When we pause and take a breath while our child is throwing a tantrum or misbehaving terribly (as challenging as this may seem), we can become mindful of the situation and form a response instead of relying on a gut reaction.
Our responses do not need to be perfect or right every time, all parents make mistakes and handle things poorly, but pausing and taking a breath before responding to a stressful situation with our children is better for everyone involved. Being mindful reduces the parent’s stress level: deep breathing works wonders for activating the prefrontal cortex, reducing cortisol, and activating the parasympathetic nervous system- the one that calms down the flight or flight reaction. (source) Our children will appreciate not being yelled at or scolded constantly on a daily basis, as well.
2. Clean mindfully
Washing dishes, doing laundry, dusting, and other household chores can become daunting for parents trying to juggle work, caring for children, hobbies, etc. When we feel overwhelmed it can cause stress, which can lead to becoming easily irritated and snapping at our children. It’s all about mindset when it comes to cleaning. When we call something a chore it may send a message to us for the chore be perceived as a drudgery, something we must do that we won’t enjoy.
Mindfulness helps us become more aware of our sensory experiences as we complete a household task, such as washing dishes. First, we can use several of our senses: feeling the warmth of the water, watching the soap bubbles pop and expand, smelling the dish soap as it mixes with the warm water, and admiring the shine and sparkle of a clean dish.
We can also take mindful cleaning a step further by thinking about the purpose of washing the dishes, laundry, dusting. We are providing a clean and healthy environment for our families when we complete these household tasks. And perhaps we will not be thanked by anyone for this, it can be helpful to express self-gratitude and acknowledge our actions to care for others. Mindfulness can help the angry parent to take the first step towards in acknowledging parental anger issues, and towards seeking help to be a less angry parent.
3. Enjoy a Mindful Meal or Snack
When is the last time you tasted what you were eating? Meals can become another part of the day that we try to “get through” as we rush through our routine. If we want to practice mindfulness, we can use mealtime as an opportunity to observe and be aware of what we are eating (but not necessarily from a health or dieting perspective).
Choose the meal or snack of your choice, and take the time to create a beautiful display on your plate with your food. You don’t have to be all Gordon Ramsay about it but have fun “plating” your meal or snack. As you arrange the items, notice the texture of the food with your fingers, and take a moment to smell what you will be eating. Smelling our food helps enhance the taste.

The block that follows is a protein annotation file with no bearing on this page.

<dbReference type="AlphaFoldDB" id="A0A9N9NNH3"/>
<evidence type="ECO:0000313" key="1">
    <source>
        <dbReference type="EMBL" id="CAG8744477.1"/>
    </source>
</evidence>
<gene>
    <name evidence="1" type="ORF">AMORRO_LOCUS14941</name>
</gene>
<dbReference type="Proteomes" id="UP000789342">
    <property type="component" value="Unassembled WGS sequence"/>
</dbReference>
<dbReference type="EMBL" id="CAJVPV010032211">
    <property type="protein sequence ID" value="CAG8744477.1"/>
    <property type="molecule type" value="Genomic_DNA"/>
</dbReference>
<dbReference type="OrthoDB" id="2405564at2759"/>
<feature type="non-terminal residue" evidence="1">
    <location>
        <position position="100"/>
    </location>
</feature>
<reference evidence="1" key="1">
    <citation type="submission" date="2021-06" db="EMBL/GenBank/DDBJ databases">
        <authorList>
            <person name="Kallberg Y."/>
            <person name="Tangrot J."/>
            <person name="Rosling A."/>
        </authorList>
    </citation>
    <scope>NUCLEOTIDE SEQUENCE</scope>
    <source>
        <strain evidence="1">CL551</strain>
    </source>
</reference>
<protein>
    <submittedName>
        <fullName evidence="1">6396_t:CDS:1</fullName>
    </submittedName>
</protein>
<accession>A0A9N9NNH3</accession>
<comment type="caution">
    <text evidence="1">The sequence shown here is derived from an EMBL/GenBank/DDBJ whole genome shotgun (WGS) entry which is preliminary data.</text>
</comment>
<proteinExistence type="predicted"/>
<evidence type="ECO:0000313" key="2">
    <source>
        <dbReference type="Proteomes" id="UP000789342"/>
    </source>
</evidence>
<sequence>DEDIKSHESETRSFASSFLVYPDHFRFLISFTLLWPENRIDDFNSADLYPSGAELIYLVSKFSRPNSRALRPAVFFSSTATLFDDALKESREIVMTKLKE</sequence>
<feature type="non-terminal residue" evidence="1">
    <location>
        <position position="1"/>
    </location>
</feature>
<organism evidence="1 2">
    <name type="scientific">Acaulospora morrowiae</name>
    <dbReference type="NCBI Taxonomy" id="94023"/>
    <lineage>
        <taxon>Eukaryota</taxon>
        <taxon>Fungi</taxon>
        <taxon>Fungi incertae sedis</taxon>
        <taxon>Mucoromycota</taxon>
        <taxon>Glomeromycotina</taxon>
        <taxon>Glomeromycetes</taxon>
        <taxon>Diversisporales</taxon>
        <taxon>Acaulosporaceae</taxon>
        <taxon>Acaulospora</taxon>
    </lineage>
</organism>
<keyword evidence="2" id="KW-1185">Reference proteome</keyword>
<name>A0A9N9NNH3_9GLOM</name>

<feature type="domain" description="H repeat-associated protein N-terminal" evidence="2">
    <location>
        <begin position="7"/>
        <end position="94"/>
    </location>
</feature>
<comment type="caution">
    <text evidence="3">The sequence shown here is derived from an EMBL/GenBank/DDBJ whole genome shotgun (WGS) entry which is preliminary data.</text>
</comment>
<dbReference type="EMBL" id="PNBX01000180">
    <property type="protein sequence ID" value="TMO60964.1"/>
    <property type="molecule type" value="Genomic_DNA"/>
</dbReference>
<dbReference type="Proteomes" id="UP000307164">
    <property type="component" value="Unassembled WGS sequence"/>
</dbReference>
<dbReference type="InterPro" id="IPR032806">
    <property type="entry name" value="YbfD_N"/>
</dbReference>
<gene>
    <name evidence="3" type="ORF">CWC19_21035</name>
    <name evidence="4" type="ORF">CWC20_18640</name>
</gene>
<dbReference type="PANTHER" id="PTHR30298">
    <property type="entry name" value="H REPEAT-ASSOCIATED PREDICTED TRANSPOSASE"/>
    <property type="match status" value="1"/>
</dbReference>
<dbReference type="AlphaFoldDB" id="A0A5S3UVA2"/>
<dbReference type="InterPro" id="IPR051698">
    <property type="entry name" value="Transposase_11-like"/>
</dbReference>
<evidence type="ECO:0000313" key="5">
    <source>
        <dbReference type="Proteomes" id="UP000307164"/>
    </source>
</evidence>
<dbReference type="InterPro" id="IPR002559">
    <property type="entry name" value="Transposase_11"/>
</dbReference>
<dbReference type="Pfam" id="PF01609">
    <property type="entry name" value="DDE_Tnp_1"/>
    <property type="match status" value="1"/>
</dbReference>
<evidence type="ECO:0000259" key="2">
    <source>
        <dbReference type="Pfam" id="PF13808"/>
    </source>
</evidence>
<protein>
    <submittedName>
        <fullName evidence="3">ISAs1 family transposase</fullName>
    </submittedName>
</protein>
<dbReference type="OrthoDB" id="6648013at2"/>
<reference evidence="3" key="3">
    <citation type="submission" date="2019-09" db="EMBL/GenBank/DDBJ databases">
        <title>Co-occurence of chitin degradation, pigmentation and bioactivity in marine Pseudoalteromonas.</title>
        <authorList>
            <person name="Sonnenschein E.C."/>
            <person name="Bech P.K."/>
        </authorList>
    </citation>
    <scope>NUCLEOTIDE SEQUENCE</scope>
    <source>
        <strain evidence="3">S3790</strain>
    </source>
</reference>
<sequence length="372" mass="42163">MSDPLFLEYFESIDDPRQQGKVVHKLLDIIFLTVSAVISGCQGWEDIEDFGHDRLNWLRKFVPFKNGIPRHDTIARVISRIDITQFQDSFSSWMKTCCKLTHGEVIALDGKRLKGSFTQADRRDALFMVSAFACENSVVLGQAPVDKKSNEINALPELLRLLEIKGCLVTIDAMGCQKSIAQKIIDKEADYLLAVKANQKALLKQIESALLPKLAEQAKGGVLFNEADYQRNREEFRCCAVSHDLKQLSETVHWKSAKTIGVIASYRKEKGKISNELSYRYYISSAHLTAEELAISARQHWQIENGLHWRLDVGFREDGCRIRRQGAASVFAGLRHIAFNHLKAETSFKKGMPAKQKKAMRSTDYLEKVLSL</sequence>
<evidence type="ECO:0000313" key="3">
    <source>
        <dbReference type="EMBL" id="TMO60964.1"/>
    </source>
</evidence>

Finally, chew slowly. Take your time eating, and actually taste your food. Observe the textures of the food in your mouth, noting any crunchiness or smoothness.
Another way to be a less angry parent is to adopt an attitude of gratitude. Instead of focusing on what we want or what we don’t have, we shift our attention to all we do have.
One way to practice gratitude is to keep a journal. At the end of each day, perhaps before you brush your teeth, write down one or two things for which you are thankful. Some days it may be a challenge to think of one, and other days it may be hard to narrow it down. But the point of the exercise is we always have something to be thankful for, which can help us experience greater happiness and contentment when parenting.
Despite the many benefits of meditation and its positive impact on the brain, it can be challenging for parents to find time to actually sit down and meditate. My rule of thumb for taking time to meditate is if you have twenty minutes to scroll through social media (or whatever you enjoy doing on your phone), you can carve out five of those minutes to sit and focus on your breath.
Meditation can be practised first thing in the morning (before the children are awake), during part of your lunch break at work (if you have privacy and enough time to do so), or in the evening after the children have gone to bed.
Taking a few minutes out of your day to focus on the feeling of your breath as you inhale and exhale can be a refreshing way to start your day or a reset button for the middle of a stressful (or ordinary) day. Meditation with eyes closed can also provide a sensory break from the visual stimuli we are bombarded with in our daily lives.
6. Social Media Detox
Social media is fun and engaging, and it’s a wonderful way to make new friends and interact with people from all over the world. But, sometimes there can be too much of a good thing, and there are parts of social media that are pretty toxic (for example, the comments section of most news articles – even ones that are about a positive topic).
Social media may connect us to a virtual world but it often disconnects us from the people who are directly in front of us. It’s not easy to disconnect yourself from social media. It can be quite enjoyable to have people comment on and like what we post, but it can take away from quality time with our children. As a family, you can work together to set some social media/phone use guidelines, such as: Agreed upon “phone away” times, such as during meals, family time, and/or an hour before bed Using a basket with your family’s name on it or decorated in some way to collect all phones (parents too)
Less social media/phone time can lead to more quality time with family and friends. Children require attention, not just for behavioural reasons but also for their social-emotional growth. Thich Nhat Hanh has said that “the most precious gift we can offer anyone is our attention. When mindfulness embraces those we love, they will bloom like flowers.”